Wednesday, March 16, 2011


Many real estate professionals have mixed feelings about  On the one hand, it is an amazing source of data and it can help to educate both buyers and sellers about what is happening in local real estate markets.  But on the other hand, Zillow's algorithms are far from perfect and quite often, these "Zestimates" of value can be off by 10% or more.

I think anything that provides information for the consumer is valuable, so I'm generally a pro-Zillow kind of guy.  But that doesn't mean I trust their information.

For example, Zillow's information is based on what is available in public records.  But what if someone finished a basement without pulling permits?  Should Zillow not award any additional value for the work that was completed?

And because Zillow places an emphasis on geographic sales activity, some higher end communities get undercut by sales in neighboring subdivisions with smaller, less expensive homes.  Conversely, many smaller subdivisions "piggyback" their way to higher valuations by being close to more expensive subdivisions, or worse yet, McMansions, which universally are the worst performing category of home on the market today.

I do love the aerial photos on Zillow, and I also like that they will report recent sales data (although that sales data does not reflect seller concessions, whether the property was bank-owned, and other important pieces of information).  The bottom line is that the world is a better place with Zillow in it, but just realize that much of the data is raw and it's algorithms cannot universally be trusted.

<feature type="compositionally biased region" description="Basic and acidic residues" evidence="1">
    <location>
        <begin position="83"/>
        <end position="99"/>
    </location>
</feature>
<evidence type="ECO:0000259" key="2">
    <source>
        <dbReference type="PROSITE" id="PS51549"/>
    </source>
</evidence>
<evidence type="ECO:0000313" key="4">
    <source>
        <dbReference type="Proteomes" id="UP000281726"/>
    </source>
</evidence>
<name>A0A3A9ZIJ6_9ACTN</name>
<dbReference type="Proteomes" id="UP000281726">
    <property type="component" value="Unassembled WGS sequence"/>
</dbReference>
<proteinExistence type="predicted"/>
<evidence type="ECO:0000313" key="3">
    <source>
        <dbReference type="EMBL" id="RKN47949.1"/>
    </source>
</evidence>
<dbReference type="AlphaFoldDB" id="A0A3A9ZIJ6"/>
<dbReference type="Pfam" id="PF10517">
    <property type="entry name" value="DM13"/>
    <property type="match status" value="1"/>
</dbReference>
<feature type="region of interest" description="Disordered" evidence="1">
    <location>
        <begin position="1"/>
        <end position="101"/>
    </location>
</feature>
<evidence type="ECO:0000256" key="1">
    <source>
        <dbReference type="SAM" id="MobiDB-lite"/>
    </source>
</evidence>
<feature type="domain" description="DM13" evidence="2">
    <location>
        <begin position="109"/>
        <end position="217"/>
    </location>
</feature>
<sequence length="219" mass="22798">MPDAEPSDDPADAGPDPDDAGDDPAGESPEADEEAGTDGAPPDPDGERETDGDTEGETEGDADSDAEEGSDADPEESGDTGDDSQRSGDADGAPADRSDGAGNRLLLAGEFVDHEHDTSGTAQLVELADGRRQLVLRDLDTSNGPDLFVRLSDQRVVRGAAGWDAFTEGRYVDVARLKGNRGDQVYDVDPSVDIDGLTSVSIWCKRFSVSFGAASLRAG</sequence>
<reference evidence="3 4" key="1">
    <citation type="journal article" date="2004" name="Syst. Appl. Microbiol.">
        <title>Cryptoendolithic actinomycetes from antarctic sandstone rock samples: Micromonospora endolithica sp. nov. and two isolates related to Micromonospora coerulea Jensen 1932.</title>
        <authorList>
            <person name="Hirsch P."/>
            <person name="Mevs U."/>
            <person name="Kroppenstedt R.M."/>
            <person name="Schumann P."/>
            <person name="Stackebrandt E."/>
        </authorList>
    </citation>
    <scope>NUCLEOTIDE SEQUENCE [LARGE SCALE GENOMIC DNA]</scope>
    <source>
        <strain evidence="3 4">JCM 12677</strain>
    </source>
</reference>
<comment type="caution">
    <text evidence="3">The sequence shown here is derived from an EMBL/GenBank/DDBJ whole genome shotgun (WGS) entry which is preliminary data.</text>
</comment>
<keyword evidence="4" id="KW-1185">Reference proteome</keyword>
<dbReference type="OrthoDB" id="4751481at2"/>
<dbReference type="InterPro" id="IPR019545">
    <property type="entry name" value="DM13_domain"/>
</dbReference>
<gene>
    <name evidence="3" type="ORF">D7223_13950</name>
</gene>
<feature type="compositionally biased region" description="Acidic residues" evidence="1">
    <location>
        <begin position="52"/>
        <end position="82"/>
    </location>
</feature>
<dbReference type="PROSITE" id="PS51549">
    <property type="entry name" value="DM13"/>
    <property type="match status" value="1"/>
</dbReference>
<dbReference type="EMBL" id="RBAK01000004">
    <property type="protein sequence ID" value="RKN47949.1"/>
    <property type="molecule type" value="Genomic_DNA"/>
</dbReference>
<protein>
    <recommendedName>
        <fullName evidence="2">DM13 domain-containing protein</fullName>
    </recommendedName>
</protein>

Tuesday, March 8, 2011


While the overall median home price in the Denver metro market was relatively flat in February compared to a year earlier, there's some buzz being generated by a Coldwell Banker report that shows the luxury home market (defined as $1 million and up) saw a 7.2% increase from February of 2010.

Does that mean the high end of the market is recovering?  In my opinion, the answer is "no". 

The median price is a figure that gets a lot of play in the media, but like all statistics, it is subject to manipulation and interpretation.  In short, the median price is that price at which half of the homes sold for more money, and half sold for less.

Here's what a rising median price in the million dollar market means to me:  it means home that were listed a year ago for $1.9 million are selling today for $1.4 million.  The difference is that a year ago, they weren't selling at all (because they were overpriced), but today values have adjusted down to meet the market and buyers are stepping in, albeit cautiously, for the most attractively priced luxury homes.

The increase in sales activity and median price at the higher end of the market does not mean that the luxury market is improving, but simply that the downward trajectory is bottoming out.  If you owned what used to be a $2 million dollar home (which may only generate an offer of $1.6 million on the open market today) and you saw a report that said median prices had gone up, you might be fooled into thinking your home was in better shape than it is.  The only high-end sellers truly in touch with the realities of today's market are those who are trying to sell into this very stiff headwind.